On October 11, 2016, TEI filed an amicus brief with the U.S. Supreme Court in Dot Foods, Inc. v. State of Washington, Department of Revenue, No. 16-308. The petition seeks review of the Washington Supreme Court's decision in Dot Foods, Inc. v. State of Washington, Department of Revenue, 372 P.3d 747 (Wash. 2016) ("Dot Foods II"). Dot Foods II upholds 2010 legislation amending Washington's business and occupation tax in response to the Washington Supreme Court's decision regarding the interpretation of a statute in Dot Foods, Inc. v.
On June 30, 2016, TEI filed an amicus brief with the U.S. Supreme Court in The Gillette Company v. California Franchise Tax Board, No. 15-1442, also known as the California Multistate Tax Compact ("Compact") litigation. In the 1960s and 1970s, States persuaded Congress and the business community that then-imminent federal legislation mandating uniformity in state taxation was unnecessary because a number of States had enacted the Compact.
On October 13, 2015, the U.S. Supreme Court issued an order following TEI's recommendation to issue a "GVR order" in First Marblehead v. Massachusetts Commissioner of Revenue. First Marblehead involves the proper apportionment of financial institution's income under Massachusetts' financial institutions excise tax under the dormant Commerce Clause.
TEI Files Amicus Brief With U.S. Supreme Court in Massachusetts' First Marblehead Apportionment Case
On July 2, 2015, TEI filed an amicus brief with the U.S. Supreme Court in a Massachusetts case challenging the application of the internal consistency test, First Marblehead Corp. v. Massachusetts Commissioner of Revenue, No. 14-1422. First Marblehead involves the proper apportionment of financial institution's income under Massachusetts' financial institutions excise tax.
On May 18, 2015, the United States Supreme Court issued a decision in Comptroller v. Wynne, holding that Maryland's personal income tax- which did not offer its residents a full credit for income taxes paid to other states on income they earned in those states - was unconstitutional. The majority opinion (5-4), authored by Justice Alito, held that the tax violated the dormant Commerce Clause because it discriminated against interstate commerce. Justices Scalia, Thomas, and Ginsburg authored dissenting opinions on varying grounds.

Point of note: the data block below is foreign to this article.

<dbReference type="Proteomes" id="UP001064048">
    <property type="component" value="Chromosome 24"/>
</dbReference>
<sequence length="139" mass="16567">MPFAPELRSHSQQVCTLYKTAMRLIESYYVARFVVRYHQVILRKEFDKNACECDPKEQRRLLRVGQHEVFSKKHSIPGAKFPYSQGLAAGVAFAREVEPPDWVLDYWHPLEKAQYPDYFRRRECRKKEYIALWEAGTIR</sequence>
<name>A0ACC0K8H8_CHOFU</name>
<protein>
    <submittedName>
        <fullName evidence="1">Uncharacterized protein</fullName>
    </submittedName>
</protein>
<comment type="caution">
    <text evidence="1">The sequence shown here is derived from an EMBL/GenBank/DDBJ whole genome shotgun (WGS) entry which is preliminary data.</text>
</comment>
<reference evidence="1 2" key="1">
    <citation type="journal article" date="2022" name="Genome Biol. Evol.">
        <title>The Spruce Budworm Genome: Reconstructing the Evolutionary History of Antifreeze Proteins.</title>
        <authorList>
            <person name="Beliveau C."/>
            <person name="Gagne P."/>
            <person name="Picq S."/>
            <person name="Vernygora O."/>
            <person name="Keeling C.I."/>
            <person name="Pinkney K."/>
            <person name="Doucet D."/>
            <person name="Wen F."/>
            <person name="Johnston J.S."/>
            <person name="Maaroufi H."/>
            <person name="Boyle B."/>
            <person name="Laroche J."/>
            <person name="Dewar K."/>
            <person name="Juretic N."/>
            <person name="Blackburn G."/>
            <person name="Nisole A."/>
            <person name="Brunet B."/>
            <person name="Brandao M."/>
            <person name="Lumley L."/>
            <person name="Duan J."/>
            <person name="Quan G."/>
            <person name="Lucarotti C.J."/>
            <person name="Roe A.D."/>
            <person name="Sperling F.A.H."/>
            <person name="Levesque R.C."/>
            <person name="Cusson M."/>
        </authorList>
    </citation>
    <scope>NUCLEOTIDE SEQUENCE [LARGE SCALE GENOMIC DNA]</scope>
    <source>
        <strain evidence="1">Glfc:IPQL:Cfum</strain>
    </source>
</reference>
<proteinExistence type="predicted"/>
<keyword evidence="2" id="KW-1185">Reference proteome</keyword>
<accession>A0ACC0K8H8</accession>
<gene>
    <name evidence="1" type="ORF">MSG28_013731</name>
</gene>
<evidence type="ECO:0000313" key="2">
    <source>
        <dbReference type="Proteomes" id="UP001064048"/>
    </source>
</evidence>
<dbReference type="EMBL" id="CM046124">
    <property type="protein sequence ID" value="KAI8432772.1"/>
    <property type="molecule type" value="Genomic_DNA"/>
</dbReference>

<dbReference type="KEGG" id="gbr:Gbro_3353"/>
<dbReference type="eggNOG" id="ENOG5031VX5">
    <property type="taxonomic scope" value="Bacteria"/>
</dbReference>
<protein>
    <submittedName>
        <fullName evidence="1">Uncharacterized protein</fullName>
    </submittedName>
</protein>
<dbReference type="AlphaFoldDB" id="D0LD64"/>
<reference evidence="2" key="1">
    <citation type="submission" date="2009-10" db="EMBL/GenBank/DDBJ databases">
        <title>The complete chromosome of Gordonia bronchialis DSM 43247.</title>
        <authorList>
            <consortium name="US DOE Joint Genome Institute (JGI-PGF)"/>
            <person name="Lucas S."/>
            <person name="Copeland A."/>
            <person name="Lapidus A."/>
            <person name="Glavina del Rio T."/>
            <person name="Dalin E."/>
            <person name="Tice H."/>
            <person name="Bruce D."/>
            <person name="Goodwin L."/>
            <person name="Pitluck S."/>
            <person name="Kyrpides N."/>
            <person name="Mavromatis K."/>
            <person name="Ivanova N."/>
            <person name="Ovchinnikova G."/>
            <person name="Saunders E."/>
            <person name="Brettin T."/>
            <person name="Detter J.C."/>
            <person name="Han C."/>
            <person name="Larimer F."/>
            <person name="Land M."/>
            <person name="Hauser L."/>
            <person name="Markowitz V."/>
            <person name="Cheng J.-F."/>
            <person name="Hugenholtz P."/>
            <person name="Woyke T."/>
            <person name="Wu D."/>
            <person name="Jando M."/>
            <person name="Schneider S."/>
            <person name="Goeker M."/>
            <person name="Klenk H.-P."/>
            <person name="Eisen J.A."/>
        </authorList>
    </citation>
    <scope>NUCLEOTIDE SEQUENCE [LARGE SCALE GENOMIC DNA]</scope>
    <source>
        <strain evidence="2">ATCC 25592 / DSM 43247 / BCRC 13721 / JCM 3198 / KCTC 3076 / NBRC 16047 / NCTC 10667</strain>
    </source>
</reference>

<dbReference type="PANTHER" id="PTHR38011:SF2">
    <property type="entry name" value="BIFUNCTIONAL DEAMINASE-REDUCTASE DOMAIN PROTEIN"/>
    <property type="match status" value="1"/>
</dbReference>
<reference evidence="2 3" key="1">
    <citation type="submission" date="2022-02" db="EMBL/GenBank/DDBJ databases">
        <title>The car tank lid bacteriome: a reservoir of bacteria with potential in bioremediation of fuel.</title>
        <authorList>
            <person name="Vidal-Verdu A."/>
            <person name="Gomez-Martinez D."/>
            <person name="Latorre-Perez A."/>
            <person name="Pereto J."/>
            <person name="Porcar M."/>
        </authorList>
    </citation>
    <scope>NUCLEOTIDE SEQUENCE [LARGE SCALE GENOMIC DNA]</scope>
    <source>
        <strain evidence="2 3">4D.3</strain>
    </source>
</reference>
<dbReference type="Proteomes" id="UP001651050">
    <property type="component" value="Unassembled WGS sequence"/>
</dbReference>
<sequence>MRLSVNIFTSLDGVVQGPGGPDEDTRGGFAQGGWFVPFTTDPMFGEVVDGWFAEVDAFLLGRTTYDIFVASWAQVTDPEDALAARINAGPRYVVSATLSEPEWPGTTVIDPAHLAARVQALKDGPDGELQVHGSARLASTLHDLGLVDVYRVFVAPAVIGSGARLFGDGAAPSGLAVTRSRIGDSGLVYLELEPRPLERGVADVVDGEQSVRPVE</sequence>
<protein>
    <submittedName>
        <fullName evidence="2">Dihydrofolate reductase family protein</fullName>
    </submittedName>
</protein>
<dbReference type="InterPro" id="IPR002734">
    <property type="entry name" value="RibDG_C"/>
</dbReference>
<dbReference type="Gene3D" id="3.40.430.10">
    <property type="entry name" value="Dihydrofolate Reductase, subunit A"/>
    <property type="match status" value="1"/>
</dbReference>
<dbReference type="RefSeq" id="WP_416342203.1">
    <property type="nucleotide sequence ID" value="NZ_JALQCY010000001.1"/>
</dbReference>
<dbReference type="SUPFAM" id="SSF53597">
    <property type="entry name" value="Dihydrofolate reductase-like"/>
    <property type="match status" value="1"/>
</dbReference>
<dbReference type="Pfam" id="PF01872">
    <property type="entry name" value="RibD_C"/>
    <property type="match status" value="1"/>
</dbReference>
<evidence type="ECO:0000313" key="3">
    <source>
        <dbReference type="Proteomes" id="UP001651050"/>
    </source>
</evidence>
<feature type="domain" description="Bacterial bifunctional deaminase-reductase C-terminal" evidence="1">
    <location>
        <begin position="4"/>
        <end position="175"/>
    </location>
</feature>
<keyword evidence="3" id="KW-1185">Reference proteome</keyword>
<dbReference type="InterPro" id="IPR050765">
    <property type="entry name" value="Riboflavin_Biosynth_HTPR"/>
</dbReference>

TEI Files Amicus Brief with U.S. Supreme Court in Maryland's Comptroller v. Wynne Dormant Commerce Clause Case
On September 26, 2014, TEI filed an amicus brief with the U.S. Supreme Court in a case involving the limitations imposed by the federal Commerce Clause on a state's ability to tax business income earned outside the borders of that state (Comptroller v. Wynne). In a line of cases beginning with Complete Auto Transit v. Brady, the Court has consistently held that corporate income earned in multiple jurisdictions must be apportioned, with the domiciliary state taxing only its fair share.
On October 26, 2012, TEI filed an amicus brief with the U.S. Supreme Court in a case involving the characterization of income from the sale of assets as apportionable business income versus allocable nonbusiness income for state tax purposes, Kimberly-Clark v. Alabama Department of Revenue. The Institute's brief urged the high court to reverse lower court decisions in Alabama holding that gain from the sale of property used in a taxpayer's unitary business constituted nonbusiness income allocable in full to Alabama.
On June 1, 2011, the Institute filed an amicus brief urging the U.S. Supreme Court to overturn a lower court decision allowing Iowa to tax corporations with no physical presence in the State, KFC Corporation v. Iowa Department of Revenue. The core issue in this case is whether the Commerce Clause of the United States Constitution prohibits a State from imposing its corporate income tax on businesses with no connection to the State other than having customers located there.
On March 24, 2010, TEI filed an amicus brief with the U.S. Supreme Court in Johnson Controls v. Kentucky. TEI argued that Kentucky legislation retroactively eliminating a taxpayer's ability to claim tax refunds undermines protections afforded by the Due Process Clause and raises fundamental questions about the availability of remedies.
TEI's brief was prepared under the aegis of TEI's State and Local Tax Committee. TEI Tax Counsel Daniel B. De Jong coordinated the preparation of the brief and was its principal author.
On April 28, 2009, TEI filed an amicus brief with the U.S. Supreme Court in support of the taxpayer in Geoffrey, Inc. v. Massachusetts Department of Revenue. In Geoffrey, the Massachusetts Supreme Judicial Court concluded substantial nexus could be established where a taxpayer's only business in the state was licensing intangible property that generates income for the taxpayer. TEI maintains the Massachusetts court erred by concluding the bright-line, physical presence test embraced by the U.S.